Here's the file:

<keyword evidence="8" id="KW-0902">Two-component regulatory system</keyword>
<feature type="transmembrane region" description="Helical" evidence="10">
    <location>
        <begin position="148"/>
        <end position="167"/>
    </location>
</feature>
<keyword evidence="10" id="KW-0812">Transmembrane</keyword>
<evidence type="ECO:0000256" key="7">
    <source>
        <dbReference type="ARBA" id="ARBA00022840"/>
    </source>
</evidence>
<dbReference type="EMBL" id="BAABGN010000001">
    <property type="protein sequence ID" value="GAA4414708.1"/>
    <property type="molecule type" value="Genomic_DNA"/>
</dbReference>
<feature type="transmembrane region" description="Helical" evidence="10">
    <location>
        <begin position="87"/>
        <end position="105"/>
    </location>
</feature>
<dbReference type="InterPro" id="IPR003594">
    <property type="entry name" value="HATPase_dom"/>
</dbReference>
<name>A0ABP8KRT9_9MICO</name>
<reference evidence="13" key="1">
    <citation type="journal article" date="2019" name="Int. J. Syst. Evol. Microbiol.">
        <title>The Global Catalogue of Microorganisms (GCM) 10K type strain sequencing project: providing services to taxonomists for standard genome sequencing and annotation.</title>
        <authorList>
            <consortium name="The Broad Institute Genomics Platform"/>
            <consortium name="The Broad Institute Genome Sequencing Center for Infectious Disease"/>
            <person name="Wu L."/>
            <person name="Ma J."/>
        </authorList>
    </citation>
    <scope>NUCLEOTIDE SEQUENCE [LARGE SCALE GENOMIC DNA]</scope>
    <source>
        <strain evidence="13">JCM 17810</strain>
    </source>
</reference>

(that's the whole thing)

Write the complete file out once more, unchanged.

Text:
<keyword evidence="8" id="KW-0902">Two-component regulatory system</keyword>
<feature type="transmembrane region" description="Helical" evidence="10">
    <location>
        <begin position="148"/>
        <end position="167"/>
    </location>
</feature>
<keyword evidence="10" id="KW-0812">Transmembrane</keyword>
<evidence type="ECO:0000256" key="7">
    <source>
        <dbReference type="ARBA" id="ARBA00022840"/>
    </source>
</evidence>
<dbReference type="EMBL" id="BAABGN010000001">
    <property type="protein sequence ID" value="GAA4414708.1"/>
    <property type="molecule type" value="Genomic_DNA"/>
</dbReference>
<feature type="transmembrane region" description="Helical" evidence="10">
    <location>
        <begin position="87"/>
        <end position="105"/>
    </location>
</feature>
<dbReference type="InterPro" id="IPR003594">
    <property type="entry name" value="HATPase_dom"/>
</dbReference>
<name>A0ABP8KRT9_9MICO</name>
<reference evidence="13" key="1">
    <citation type="journal article" date="2019" name="Int. J. Syst. Evol. Microbiol.">
        <title>The Global Catalogue of Microorganisms (GCM) 10K type strain sequencing project: providing services to taxonomists for standard genome sequencing and annotation.</title>
        <authorList>
            <consortium name="The Broad Institute Genomics Platform"/>
            <consortium name="The Broad Institute Genome Sequencing Center for Infectious Disease"/>
            <person name="Wu L."/>
            <person name="Ma J."/>
        </authorList>
    </citation>
    <scope>NUCLEOTIDE SEQUENCE [LARGE SCALE GENOMIC DNA]</scope>
    <source>
        <strain evidence="13">JCM 17810</strain>
    </source>
</reference>